Lesbian heiress, socialite, and Hollywood celeb Casey Johnson, 30, was found dead in the bedroom of her West Hollywood home on January 4, 2010. Jewish gossip website TMZ reported that Johnson, last heard from on December 29, 2009, had been dead for several days before her body was discovered by a maid. A coroner’s toxicology report has yet to be issued, but foul play is not suspected. Johnson suffered from diabetes and had a history of drug abuse.
It has been opined in past issues of this magazine that man’s most dangerous myth is that of equality: the myth which, in its starkest form, says that every featherless biped, regardless of race, gender, or lineage, has essentially the same physical-psychical constitution and the same set of capabilities as every other, and that differences in performance are attributable solely to unequal environmental influences and unequal opportunities.
Lyndon Johnson’s “Great Society” in the 1960s set up millions of Blacks and Hispanics in cities on generous housing and welfare benefits. Before the Great Society, nobody assumed they could live on permanent government benefits, except maybe disabled veterans.
In 1814, at the end of the Napoleonic wars, Benjamin Constant wrote with relief: “We have arrived at the age of commerce, the age that must necessarily replace that of war, as the age of war necessarily had to precede it.” Naïve Benjamin! He took up the very widespread idea of indefinite progress supporting the advent of peace between men and nations.
The following interview appeared on TOQ Online on December 2, 2009. I am reposting it here because I conducted and edited it, and I wish to consolidate all of my work on this site. I have not changed my mind about the utility of running for office, but if anybody could change my mind on the subject, it would be David Duke.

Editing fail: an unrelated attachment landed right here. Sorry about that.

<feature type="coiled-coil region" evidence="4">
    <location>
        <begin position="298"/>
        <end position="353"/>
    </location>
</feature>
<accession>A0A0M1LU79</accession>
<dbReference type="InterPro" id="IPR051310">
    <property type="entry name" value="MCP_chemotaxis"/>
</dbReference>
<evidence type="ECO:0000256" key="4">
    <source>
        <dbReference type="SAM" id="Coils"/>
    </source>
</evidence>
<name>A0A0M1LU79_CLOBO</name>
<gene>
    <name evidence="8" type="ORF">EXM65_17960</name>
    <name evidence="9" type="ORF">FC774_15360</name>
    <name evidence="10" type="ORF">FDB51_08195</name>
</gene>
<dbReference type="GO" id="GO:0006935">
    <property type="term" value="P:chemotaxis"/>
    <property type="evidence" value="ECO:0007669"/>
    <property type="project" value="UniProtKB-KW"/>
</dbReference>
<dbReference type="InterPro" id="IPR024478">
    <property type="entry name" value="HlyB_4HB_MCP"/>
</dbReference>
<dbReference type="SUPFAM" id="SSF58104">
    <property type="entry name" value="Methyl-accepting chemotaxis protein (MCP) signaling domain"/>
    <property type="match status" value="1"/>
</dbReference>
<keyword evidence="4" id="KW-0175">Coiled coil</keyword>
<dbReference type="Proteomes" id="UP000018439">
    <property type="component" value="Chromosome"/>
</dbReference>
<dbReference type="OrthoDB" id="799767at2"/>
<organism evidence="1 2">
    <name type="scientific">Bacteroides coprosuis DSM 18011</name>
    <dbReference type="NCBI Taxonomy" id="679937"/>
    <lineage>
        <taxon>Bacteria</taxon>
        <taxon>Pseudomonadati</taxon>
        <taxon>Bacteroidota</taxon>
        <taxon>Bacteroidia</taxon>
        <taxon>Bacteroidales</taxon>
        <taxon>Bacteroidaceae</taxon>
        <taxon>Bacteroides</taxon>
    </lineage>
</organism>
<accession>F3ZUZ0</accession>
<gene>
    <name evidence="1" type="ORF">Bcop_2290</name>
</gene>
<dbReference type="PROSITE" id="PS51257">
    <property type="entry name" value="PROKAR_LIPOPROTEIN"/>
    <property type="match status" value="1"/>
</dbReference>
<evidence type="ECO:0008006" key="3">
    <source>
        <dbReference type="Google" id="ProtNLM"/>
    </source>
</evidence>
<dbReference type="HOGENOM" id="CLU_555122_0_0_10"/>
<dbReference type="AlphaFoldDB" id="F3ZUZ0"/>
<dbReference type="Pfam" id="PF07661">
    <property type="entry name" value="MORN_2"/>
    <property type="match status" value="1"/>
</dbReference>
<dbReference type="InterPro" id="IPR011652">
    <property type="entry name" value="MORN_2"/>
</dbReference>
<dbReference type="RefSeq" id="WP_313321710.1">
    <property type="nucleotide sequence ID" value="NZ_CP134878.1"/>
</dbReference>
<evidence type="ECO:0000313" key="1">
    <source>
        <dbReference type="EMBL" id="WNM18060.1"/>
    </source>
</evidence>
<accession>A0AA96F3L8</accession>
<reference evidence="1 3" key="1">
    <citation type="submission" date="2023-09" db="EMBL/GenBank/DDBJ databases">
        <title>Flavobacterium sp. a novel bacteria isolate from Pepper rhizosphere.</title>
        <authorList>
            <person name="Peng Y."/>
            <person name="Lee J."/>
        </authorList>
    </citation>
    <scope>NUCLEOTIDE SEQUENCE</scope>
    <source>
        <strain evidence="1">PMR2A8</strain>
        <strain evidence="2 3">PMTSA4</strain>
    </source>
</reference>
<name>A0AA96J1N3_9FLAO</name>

That unusual periodical, Vanity Fair, sports a new social chronicler of our illusive “WASP Establishment.” He is young (born 1979) Jamie Johnson, heir to the Johnson & Johnson health care fortune and producer and director of two documentaries, Born Rich (HBO, 2003) and The One Percent (2006), both touted by Oprah Winfrey on her TV show.
And thus, as a closer and still closer intimacy admitted me more unreservedly into the recesses of his spirit, the more bitterly did I perceive the futility of all attempt at cheering a mind from which darkness, as if an inherent positive quality, poured forth upon all objects of the moral and physical universe, in one unceasing radiation of gloom. — E. A. Poe, “The Fall of the House of Usher”
The recent attempt to smear American Renaissance by “linking” it to Arizona spree-killer Jared Lee Loughner was rapidly refuted. On closer examination, the sources were bogus, the liars who concocted the claim scuttled for the wainscoting, and Loughner turned out to be a left-wing nutcase.
This essay is from Michael Polignano’s book Taking Our Own Side, available in hardcover and paperback here.
January 20, 2004
“You’re just afraid of strong women!” I can’t count the number of times I have heard this accusation hurled at men who break up with their girlfriends after tiring of their feminist posturing and antics.
I confess: I am afraid of “strong women.” There are good reasons to dislike and even to fear them.
Similar things happen in the United States too: an alienated, bookish radical right-winger takes up weight-lifting and martial arts, creates a private militia, dreams of overthrowing the government, then dies in a spectacular, suicidal, and apparently pointless confrontation with the state. In the United States, however, such people are easily dismissed as “kooks” and “losers.” Read more …